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Hermeneutics

Hermeneutics

Constantine is a hero of the Christian faith just because he stopped feeding them to the lions and supposedly converted to being a Christian. His children had a tutor named Lactantius who I often quote in regards to those who would lie or "forge" in the pursuit of power through religion. He should know from first hand experience to be sure. The Council of Nicaea was the site of the greatest achievement of Constantine who many scholars credit as the primary creator or editor of the Bible and what is the basis of Roman Empire to this day.

“The influence of the great Alexandrian Schools had not helped the early Christians in their work of propaganda. While the Church of Rome held up the Jewish Bible as the sole authority upon every subject, the Gnostic Schools of Alexandria and Ephesus had turned out thousands of students who recognized the absurdity of such a claim. The scattered communities of orthodox Christendom, echoing the church in Rome, were teaching that the Jewish Scriptures were the only revelation of God, and therefore not to be compared with the Scriptures of other nations. But three prominent Jewish scholars had already proved the similarity between the Laws of Moses and the philosophies of Plato, Aristotle and Pythagoras. Christians claimed that Jesus was a unique character, while the entire pagan world knew that the legends surrounding Jesus' life were identical with those of pagan gods. Students of comparative religion recognized their similarity to the traditions of great spiritual Teachers who had preceded Jesus.

The Church now found herself in conflict not only with the 'religious' ideas of her self-chosen adversaries, but with their 'scientific' views as well. The orthodox Church Fathers declared that God made the world out of nothing. The Gnostic Fathers denied this unphilosophical assertion and held that the universe was the result of a gradual unfoldment from within without. {As Above, So Below} Christianity asserted that the earth was flat, and against this theory was pitted that of Aristarchos of Samos, who had been a member of the Alexandrian School in 280 B.C., and had taught the sphericity of the earth as Pythagoras had taught it before him.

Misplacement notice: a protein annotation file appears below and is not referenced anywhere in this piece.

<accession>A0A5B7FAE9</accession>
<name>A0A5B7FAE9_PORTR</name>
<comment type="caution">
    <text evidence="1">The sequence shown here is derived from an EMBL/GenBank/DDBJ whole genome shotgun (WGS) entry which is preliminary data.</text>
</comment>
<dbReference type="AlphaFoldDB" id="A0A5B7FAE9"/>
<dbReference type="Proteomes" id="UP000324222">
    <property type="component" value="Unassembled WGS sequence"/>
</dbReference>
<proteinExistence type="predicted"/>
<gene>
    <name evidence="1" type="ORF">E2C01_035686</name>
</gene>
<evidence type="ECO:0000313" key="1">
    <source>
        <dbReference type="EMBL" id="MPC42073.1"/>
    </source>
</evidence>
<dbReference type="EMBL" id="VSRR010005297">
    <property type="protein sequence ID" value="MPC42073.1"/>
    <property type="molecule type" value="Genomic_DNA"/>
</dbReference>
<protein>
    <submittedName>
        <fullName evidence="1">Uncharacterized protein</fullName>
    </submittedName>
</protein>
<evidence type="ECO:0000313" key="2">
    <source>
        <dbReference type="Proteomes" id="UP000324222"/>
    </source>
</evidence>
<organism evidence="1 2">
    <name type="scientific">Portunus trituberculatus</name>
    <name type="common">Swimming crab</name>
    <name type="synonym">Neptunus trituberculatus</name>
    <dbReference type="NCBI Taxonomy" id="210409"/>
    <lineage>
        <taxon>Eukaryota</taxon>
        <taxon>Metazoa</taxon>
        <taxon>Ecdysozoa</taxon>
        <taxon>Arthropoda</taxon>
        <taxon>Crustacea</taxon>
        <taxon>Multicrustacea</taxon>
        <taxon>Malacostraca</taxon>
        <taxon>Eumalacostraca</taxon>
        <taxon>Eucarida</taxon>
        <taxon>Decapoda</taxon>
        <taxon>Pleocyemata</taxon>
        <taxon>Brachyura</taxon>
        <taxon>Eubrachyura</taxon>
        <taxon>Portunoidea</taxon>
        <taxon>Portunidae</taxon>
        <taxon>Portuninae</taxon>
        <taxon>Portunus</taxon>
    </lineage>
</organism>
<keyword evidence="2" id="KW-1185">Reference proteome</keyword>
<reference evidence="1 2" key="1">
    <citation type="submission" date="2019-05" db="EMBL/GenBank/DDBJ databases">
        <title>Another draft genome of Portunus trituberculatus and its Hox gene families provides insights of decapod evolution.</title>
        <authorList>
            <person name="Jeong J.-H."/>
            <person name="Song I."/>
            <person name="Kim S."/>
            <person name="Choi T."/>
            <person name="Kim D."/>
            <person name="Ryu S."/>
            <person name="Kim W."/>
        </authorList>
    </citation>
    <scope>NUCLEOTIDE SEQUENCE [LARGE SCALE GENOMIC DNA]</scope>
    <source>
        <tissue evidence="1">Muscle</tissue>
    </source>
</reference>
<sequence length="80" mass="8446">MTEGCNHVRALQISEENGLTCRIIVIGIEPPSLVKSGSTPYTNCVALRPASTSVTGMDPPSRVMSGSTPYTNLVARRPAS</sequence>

In the fourth century, Science and orthodox Christianity came to a deadlock, the bone of contention being the idea of the sphericity of the earth. Criticizing the ancient theory of the roundness of the earth, Lactantius, one of the most polished rhetoricians among the Christians, indignantly inquired:

‘Is it possible that men can be so absurd as to believe that crops and trees on the other side of the earth hang downward, and that men have their feet higher than their heads? If you ask them how they defend those monstrosities, how things do not fall away from the earth on that side, they reply that the nature of things is such that heavy bodies tend toward the center, like the spokes of a wheel, while light bodies tend from the center to the heavens on all sides. Now I am really at a loss what to say of those, who, when they have once gone wrong, steadily persevere in their folly and defend one absurd opinion by another.’

But this statement, although written by a prominent member of their own faith, was objected to by the Christians themselves. When had they ever claimed that there 'were' people on the other side of the earth? {Indeed their maps often indicate there was no China. This is a corollary to the Flat Earth fiction. It was the reason they touted the Marco Polo discoveries, even though they had Nestorian priests in China when Genghis Khan arrived and we now have Byzantium coins from archaeology in the Chinese digs dated to the 5th century as we have shown, etc.} The Bible stated that the only persons who survived the Flood were the three sons of Noah, and their work was clearly described. Shem had repopulated Asia, Ham had done the same for Africa, and Japhet was the ancestor of the European peoples. Therefore to quote St. Augustine: ‘It is impossible that there should be inhabitants on the other side of the earth, since no such race is recorded in the Scriptures among the descendants of Adam.’ {This is from a man self-confessed as a sexual deviate and who as a Manichean said the Scriptures were only fit for children. When I say he is a deviate I'm being kind. The American Psychoanalytical Association says more in his book "Confessions".)

As if that were not enough of an argument to convince any thinking man, St. Augustine offered another which was certainly irrefutable! It would be impossible, he said, for men to be on the other side of the earth, for in that case ‘in the Day of Judgement, men on the other side of the earth would not be able to see the Lord descending through the air.’